# Markov Inequality

If the expectation value of a non-negative random variable is small, then the random variable must itself be small with high probability. Markov's inequality quantifies this observation.

Let $X$ be a non-negative random variable with finite expectation $\mathbb{E}[X]$. Then for any $\epsilon > 0$,

(1)### Proof

In two steps:

(2)The first inequality uses the fact that the integrand is non-negative, the second that $\epsilon$ lower-bounds the new, shrunk integrand.

## Derivative Inequalities

Let $X$ be any random variable, and $f$ a non-negative increasing function. Then $X \geq \epsilon$ if and only if $f(X) \geq f(\epsilon)$. Supposing that $\mathbb{E}[f(X)] \leq \infty$, applying the basic Markov inequality gives

(3)### Relationship to the Chebyshev Inequality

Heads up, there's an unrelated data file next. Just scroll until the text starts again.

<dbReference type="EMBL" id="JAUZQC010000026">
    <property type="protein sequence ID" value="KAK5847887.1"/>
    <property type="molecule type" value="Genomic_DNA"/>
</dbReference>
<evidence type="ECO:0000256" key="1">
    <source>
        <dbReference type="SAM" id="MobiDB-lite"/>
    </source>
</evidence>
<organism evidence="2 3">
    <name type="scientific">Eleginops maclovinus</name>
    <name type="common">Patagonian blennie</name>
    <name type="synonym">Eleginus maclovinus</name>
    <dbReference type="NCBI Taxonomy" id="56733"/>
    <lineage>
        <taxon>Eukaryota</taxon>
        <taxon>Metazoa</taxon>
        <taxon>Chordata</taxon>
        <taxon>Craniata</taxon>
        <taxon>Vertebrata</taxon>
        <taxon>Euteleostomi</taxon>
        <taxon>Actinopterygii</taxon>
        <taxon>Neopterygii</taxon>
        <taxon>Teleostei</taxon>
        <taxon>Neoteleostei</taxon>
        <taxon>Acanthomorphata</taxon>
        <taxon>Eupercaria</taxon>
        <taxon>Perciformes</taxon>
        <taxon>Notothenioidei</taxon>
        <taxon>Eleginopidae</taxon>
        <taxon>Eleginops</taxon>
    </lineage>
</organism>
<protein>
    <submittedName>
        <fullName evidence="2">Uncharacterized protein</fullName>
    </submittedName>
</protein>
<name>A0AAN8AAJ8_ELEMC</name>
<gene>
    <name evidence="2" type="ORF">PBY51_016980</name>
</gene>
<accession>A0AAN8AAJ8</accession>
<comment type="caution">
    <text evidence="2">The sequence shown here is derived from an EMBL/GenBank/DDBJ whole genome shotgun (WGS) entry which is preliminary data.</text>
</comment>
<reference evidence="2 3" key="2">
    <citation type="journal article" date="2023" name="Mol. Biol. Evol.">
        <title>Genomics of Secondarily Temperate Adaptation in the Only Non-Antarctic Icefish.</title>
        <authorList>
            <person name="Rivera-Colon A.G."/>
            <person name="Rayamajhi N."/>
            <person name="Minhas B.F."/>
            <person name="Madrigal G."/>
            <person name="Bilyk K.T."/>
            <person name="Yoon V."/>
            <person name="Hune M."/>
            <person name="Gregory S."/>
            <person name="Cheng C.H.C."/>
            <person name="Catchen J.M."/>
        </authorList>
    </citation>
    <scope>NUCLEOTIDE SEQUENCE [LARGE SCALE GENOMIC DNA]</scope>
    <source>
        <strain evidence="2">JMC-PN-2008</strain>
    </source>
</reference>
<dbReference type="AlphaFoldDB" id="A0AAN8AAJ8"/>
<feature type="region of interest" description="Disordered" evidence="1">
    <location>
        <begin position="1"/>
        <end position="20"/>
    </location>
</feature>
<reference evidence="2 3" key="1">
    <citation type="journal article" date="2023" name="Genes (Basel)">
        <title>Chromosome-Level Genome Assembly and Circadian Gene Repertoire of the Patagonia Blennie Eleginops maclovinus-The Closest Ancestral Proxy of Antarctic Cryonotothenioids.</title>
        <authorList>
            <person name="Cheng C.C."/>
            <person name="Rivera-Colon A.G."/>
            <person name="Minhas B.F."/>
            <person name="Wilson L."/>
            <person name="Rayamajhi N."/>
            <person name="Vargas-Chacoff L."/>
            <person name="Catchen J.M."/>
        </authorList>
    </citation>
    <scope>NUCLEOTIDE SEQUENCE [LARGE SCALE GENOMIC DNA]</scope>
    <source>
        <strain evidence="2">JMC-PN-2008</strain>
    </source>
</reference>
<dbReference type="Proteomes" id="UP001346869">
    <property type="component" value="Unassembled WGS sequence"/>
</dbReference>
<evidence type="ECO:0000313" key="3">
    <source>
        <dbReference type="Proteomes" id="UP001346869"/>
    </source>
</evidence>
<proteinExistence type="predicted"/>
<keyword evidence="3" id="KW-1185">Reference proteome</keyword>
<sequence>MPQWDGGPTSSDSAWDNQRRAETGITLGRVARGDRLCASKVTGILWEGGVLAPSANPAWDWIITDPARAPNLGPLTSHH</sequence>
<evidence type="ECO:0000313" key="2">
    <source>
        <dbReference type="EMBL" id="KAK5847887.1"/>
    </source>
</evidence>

Take $f(x) = (x - \mathbb{E}[X])^2$. This is non-negative, whether or not $X$ is, and its expectation, if it exists, is the variance $\mathbb{V}[X]$. Therefore

(4)which is the Chebyshev inequality. Similar bounds can be derived for higher moments, but do not have eponyms.

### Exponential Inequalities

Picking a $t > 0$ and taking $f(x) = e^{tx}$,

(5)when the expectation is finite.

The **cumulant generating function** is $K_X(t) = \log{\mathbb{E}[e^{tX}]}$. The above inequality gives

the right-hand side being the Legendre-Frenchel transform of the cumulant generating function.

This approach is often useful for getting exponential inequalities for unbounded variables, and is part of Cramér's theorem in large deviations theory.